Case in point: this government has yet to identify core habitats for mainland moose in spite of a sharp rebuke from Justice Brothers in the Nova Scotia Supreme court for its “chronic and systemic failure” to act upon the legal requirements of the Endangered Species Act. That ruling was handed down in in May 2020. Unfortunately, Justice Brothers did not accept the request that a timeline be established for government action. The result? Inaction. Still.
We are out of time, just as the mainland moose are out of time. Actions taken in the next nine years will make the difference between a livable planet and ecological, economic and social chaos. If we are lucky. That’s what scientists across the planet are saying.
Does our Premier get this? At the foot of the page of the Premier’s commitments is this: “Our work continues and we know we need to do more. This work can be done through the creation of goals.” Really? Seems to me the work happens when we stop burning coal and biomass to generate electricity. When we keep a forest standing because that way biodiversity is being protected right now, carbon is being stored this minute. When we cancel plans to twin a highway and instead spend the money on improving public transit for rural areas.
Oh no, we are once again “developing policies and programs that consider both the environment and the economy.” Sounds like McNeil’s endless rationale for forest decimation: ‘just balancing economy and environment, folks.’ Our economy is dependent on a stable and healthy environment. Failing to understand that we – and our economies – are a part of nature is what has got us into this mess. Of course we have to consider the economy, but the restoration and protection of the natural world has to be our overarching priority. If we stop acting as if we have a right to exploit nature, we might also treat each other better.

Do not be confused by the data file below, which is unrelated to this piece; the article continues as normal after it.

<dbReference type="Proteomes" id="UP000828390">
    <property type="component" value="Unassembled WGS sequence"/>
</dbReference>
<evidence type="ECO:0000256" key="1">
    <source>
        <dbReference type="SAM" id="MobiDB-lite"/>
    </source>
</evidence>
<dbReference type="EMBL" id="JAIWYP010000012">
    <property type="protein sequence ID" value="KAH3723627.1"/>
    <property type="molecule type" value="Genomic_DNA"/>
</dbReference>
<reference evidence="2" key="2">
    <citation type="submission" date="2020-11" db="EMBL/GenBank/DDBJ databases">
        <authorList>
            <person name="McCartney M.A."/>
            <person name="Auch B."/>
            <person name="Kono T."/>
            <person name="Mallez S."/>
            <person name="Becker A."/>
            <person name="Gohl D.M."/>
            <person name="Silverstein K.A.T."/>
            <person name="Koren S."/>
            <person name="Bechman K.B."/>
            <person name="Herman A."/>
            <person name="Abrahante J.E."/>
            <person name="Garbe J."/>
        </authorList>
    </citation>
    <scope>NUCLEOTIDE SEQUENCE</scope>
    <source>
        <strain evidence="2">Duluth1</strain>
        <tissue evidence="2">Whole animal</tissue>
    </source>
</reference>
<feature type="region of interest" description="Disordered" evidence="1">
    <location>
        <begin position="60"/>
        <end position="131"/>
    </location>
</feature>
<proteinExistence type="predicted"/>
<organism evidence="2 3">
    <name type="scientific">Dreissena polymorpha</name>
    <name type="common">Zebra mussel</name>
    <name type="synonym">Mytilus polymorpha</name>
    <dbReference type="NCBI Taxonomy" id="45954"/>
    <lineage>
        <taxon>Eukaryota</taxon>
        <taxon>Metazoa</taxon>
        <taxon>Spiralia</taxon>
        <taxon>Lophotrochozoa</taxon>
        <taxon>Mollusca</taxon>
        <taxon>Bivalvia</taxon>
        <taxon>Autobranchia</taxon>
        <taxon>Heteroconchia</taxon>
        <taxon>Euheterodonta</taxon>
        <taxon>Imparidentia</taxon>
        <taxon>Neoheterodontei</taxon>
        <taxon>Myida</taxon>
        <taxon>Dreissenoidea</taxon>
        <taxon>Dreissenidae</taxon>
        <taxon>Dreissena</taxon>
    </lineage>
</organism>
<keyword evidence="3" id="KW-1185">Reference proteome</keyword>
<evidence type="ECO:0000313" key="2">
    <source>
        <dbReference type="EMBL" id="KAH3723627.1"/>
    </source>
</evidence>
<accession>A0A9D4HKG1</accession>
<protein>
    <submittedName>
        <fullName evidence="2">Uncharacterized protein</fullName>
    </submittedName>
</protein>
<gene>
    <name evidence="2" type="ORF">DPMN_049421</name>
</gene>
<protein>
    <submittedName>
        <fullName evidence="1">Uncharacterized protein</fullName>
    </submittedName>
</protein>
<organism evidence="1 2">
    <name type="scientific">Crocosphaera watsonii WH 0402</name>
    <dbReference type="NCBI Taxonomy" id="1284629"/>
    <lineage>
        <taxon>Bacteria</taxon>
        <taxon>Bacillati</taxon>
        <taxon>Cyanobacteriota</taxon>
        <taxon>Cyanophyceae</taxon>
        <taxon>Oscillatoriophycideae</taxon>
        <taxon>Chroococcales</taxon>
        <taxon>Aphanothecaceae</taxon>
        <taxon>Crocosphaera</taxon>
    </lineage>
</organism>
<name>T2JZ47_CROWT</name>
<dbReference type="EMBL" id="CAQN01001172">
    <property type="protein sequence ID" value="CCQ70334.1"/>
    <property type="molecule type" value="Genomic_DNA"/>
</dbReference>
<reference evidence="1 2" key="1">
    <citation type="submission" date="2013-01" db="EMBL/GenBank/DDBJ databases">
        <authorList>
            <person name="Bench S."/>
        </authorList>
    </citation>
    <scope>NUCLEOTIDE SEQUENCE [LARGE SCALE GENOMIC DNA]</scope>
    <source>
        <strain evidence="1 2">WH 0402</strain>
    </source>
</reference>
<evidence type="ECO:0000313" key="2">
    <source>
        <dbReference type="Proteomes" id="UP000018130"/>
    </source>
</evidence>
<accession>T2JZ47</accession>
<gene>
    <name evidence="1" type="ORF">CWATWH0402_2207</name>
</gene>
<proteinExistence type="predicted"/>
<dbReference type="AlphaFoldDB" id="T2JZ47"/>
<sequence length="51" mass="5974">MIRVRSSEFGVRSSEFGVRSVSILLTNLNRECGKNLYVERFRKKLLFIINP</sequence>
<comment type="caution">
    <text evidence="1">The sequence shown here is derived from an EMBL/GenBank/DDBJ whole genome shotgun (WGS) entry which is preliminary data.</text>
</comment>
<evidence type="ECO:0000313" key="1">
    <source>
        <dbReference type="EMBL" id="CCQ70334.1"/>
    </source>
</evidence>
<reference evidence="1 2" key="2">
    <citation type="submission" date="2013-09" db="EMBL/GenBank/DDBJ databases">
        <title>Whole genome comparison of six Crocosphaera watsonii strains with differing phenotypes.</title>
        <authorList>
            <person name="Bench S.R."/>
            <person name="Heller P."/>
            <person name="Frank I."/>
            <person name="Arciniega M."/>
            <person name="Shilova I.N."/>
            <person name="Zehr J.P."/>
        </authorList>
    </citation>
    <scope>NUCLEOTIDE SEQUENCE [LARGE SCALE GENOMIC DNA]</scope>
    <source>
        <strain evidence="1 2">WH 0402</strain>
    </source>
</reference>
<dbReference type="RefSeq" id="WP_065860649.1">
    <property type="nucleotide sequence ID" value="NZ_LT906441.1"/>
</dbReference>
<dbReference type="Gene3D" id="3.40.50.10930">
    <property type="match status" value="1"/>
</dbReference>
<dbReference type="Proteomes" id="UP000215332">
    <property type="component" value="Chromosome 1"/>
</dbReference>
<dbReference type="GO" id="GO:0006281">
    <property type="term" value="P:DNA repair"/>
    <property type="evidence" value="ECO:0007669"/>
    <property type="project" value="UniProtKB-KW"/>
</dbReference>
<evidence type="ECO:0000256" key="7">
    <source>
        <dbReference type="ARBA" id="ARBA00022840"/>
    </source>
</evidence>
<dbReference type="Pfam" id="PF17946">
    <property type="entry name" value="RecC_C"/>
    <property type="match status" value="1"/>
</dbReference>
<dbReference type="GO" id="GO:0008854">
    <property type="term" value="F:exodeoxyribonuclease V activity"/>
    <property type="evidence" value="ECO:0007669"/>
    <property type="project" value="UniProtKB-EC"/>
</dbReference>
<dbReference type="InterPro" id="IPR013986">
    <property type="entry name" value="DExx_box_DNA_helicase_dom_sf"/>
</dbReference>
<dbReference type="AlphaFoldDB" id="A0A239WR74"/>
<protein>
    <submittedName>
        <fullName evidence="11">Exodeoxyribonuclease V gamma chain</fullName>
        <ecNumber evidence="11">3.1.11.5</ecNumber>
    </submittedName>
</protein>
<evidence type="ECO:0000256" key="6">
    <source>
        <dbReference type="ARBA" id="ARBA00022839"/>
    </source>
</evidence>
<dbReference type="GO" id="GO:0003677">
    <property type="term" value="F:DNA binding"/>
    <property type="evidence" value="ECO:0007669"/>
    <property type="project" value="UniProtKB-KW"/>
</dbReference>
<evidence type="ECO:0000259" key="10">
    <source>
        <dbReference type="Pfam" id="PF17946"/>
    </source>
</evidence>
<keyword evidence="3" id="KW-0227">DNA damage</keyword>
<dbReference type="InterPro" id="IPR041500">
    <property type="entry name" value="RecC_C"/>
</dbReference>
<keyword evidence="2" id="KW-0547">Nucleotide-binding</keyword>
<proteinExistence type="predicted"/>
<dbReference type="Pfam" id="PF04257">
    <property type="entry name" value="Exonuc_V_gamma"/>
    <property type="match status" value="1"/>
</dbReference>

And please, study and incorporate Ron Colman’s critique of the use of GDP as a measure of economic process. (What Really Counts, Columbia University Press, 2021) Rankin made reference to the need to measure economic activity differently during his leadership campaign. What and how we measure is important. A measure such as GDP which only counts a tree as having value once it has been cut down and sold is an obscenity. It also fails to recognise the wonderful social strength of many Nova Scotian communities.
Transition to cleaner energy, energy efficiency, cleaner transportation
A critical step in this transition involves not shooting ourselves in the foot. This is what keeping biomass on the list of acceptable sources for renewable energy does. Burning wood to generate electricity releases more CO2 per KWH than burning coal. While a forest might (poor soils, climate and biodiversity crises allowing) grow back and store carbon again in significant amounts, it won’t be for 50 years. We need to be sucking as much carbon as possible out of the atmosphere and storing it right now. Emissions cuts alone will not do the job. None of the technological carbon capture systems are working well enough. We need natural solutions like forests, peatlands, eel grass beds along our shores. What insanity to burn our forests as biomass in the name of ‘green’ energy.
By providing a market for ‘low-grade’ wood, burning biomass encourages the ongoing decimation of our forests on both crown and private land. This argument also applies to recent efforts to promote large scale burning of biomass for heat as a ‘green’ alternative to burning fossil fuels. The promoters of this idea claim that we can sustainably take massively more fiber from our forests than we are doing currently. This is not true. Our forests have been desperately degraded by over-harvesting for decades. At every stage when pulp mills wanted large quantities of wood from our forests, provincial foresters said, “It can’t be done” and successive governments did it anyway. That is what has passed as balancing the economy and the environment in this province and it continues to this day. Enough is enough.
Improving the energy efficiency of our housing stock and commercial buildings is obviously necessary. A well enough insulated old house is less costly to the environment than a LEED certified newly built one. Retrofitting houses for better efficiency also has the potential to replace lost rural jobs. The number of workers employed in the forests has dwindled with increased mechanisation. Although ecological forestry will employ more workers than clearcutting eventually, there needs to be a significant reduction in the amount of wood removed from our forests for several decades so that the forests can begin to return to their climate resilient, ecologically rich mixed age, mixed species natural state. One of the potential sources of employment to replace those lost jobs will be improving our housing stock. The government needs to create training programs available across the province through the Community College network.